Frost damaged Banana Plants?

echobellyJanuary 8, 2012

Luckily, the only thing in my yard that was damaged by the frost were the bananas. I tried to play it safe and mostly planted hardy native plants, but love the exotic look of banana trees. They don't look so exotic anymore. I just planed them last summer, so this is their first winter. Most of the leaves on the large plants are brown. Should I cut them off, or cut the whole stalk down? The small shoots on the side look ok, I'll try to protect them from any more frosts. I asked my neighbor what to do with the dead bananas, and she looked at me confused, and said she just leaves them be. Maybe that's best. What do you think? Just so you know, I don't have a manicured yard, I'm going more for a wild jungle look with too many plants planted too close. I'm more concerned with the health of the banana trees.

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shuffles_gw

If you like the wild look, just let them be. Depending on the low and the variety, they should come back - if only from the root/stem. I have a couple varieties that went to 27 degrees last year and have already had ripe fruit. The dwarf Cavendish came back, but it looks like they require more than a year frost-free to fruit. I plan to get rid of almost all of them this year. If anyone wants to pick up plants in Tampa, you can have them.

    Bookmark   January 8, 2012 at 1:04PM
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organicmomma89(9)

Why are you getting rid of them??? I could use a couple where in tampa are you!?

Im including my blog if you'd like to see what I am doing here in N. Tampa!!!

Here is a link that might be useful: My gardening blog

    Bookmark   January 8, 2012 at 4:00PM
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shuffles_gw

organicmamma, I am getting rid of them because I haven't had a crop in several years. Back when we didn't have a freeze every year I used to get good crops. I am keeping a few in case the weather ever gets back to normal. Right now, I need the space. I think you can e-mail me to get an address. I am very close to Dale Mabry and Kennedy. I also have lots of lobster claw heliconias and a variety of heliconia that I lost the name of. It is a 6 to 8 foot tall plant that is supposed to have big red flowers. Same story, these heliconias are in the way. If you have any nice cannas, I would accept a trade. But not necessary. I am going to get rid of these one way or another.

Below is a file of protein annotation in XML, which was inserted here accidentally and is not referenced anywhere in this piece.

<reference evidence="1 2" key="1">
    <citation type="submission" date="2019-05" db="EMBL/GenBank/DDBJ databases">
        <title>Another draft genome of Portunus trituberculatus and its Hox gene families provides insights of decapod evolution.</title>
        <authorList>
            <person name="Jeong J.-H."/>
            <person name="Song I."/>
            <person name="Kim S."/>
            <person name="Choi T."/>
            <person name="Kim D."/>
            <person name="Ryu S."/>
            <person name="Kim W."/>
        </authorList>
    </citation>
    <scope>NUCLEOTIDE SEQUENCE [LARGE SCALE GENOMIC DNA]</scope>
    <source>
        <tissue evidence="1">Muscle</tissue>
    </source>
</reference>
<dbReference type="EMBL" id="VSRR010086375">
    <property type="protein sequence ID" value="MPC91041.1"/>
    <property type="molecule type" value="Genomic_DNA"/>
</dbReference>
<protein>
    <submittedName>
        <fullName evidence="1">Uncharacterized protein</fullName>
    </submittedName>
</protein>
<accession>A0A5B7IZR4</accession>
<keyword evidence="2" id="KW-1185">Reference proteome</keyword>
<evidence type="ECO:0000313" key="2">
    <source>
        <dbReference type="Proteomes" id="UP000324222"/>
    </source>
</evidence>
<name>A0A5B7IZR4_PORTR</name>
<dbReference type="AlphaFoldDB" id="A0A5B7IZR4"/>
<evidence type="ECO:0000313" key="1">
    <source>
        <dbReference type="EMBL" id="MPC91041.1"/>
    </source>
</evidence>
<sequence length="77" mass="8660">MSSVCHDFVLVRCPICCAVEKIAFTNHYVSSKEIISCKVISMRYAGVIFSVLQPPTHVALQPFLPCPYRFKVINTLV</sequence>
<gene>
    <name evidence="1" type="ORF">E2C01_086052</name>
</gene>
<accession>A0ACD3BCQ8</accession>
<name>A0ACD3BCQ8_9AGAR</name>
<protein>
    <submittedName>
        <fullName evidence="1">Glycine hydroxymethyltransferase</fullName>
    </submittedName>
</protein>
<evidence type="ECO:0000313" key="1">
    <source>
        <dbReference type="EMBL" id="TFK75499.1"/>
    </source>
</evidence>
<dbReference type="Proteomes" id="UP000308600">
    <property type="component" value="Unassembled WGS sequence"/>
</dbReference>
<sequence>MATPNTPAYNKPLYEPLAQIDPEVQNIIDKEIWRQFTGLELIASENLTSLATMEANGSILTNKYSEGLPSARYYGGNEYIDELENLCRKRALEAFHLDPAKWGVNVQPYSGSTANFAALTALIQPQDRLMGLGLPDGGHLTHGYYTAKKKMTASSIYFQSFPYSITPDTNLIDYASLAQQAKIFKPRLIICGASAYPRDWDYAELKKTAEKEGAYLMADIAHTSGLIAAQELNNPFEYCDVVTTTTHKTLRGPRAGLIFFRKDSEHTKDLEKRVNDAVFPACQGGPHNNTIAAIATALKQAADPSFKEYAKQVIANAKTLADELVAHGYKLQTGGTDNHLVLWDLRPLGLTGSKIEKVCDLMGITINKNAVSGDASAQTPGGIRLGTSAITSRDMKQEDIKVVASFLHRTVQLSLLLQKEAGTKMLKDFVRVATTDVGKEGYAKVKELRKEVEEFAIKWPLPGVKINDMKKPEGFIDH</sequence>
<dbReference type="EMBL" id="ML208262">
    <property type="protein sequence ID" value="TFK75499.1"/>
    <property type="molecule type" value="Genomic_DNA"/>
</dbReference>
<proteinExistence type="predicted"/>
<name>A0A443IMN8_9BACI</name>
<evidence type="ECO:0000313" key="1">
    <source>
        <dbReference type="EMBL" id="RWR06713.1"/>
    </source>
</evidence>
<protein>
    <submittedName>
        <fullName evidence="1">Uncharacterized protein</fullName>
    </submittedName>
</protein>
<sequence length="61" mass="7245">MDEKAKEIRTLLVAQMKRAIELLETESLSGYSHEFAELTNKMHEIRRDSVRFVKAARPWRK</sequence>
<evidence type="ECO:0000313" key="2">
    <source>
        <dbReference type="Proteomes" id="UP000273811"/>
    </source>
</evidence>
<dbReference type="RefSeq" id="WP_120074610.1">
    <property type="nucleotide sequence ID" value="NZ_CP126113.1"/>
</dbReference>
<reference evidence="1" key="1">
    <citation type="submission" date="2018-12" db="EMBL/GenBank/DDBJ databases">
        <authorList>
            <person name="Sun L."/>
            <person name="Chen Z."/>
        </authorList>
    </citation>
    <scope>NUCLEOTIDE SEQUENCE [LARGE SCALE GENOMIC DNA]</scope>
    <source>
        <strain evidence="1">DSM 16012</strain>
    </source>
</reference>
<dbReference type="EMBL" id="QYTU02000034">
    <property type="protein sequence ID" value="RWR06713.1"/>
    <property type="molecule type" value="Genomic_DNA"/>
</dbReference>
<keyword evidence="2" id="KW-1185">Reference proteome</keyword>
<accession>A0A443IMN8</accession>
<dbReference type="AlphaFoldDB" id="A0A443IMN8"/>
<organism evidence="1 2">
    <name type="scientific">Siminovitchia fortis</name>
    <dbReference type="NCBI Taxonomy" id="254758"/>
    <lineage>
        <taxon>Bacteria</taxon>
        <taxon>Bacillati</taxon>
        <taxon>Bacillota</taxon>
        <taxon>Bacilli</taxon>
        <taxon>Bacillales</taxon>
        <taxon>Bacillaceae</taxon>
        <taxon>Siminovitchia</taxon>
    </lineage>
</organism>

Bookmark   January 8, 2012 at 4:31PM
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billbrandi(9)

This has been really a strange year for bananas. About November or so, my trees decided to sprout fruit, after staying inactive all summer. I picked them before the recent cold snap. Now I have over 300 green but rapidly ripening bananas that will be ready to eat in a week or so.

Echobelly, don't worry, your banana trees are okay, at least at ground level. You may have to chop down those that got hit by the cold but by spring you will have new pups coming up. Mine did the same thing last year; I pruned all the brown off, chopped down the stalks and waited for spring.

    Bookmark   January 8, 2012 at 9:31PM
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echobelly

Thanks! I guess I'll leave them for a while, and then cut them back when there are new sprouts. I didn't realize they were so frost sensitive, they make a great screen from the road, hopefully it won't always be seasonal. If they fruit, that's just a plus.

    Bookmark   January 9, 2012 at 9:47AM
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dirtygardener73(9a)

I used to dig up my bananas every year and put them in the garage during cold spells. In SC, I dug them, wrapped them in newspapers, and threw them under the house, where the heating ductwork kept them very warm. Never had bananas in either place.

    Bookmark   January 9, 2012 at 9:30PM
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DunedinDan(z9b FL)

I would just leave them. There's a good chance the stalks are ok. After the hard freezes of the last few years, I just removed the brown leaves and left the stalks. (I also left about 1/3 of the top leaf since the next new leaf will come out of that one). New leaves sprouted from the top of almost all of the stalks.

    Bookmark   January 10, 2012 at 10:05PM
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starryrider(9)

I lived in Jax and had bananas. I took a hacksaw to them every spring to get rid of the frozen stuff. The old dead part protects the healthy part inside.

    Bookmark   January 11, 2012 at 8:54AM
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echobelly

Thanks dunedindan, I did notice there are signs of new leaves at the top of the stalk, I'll just cut off the dead ones after they've died back.

    Bookmark   January 11, 2012 at 9:36AM
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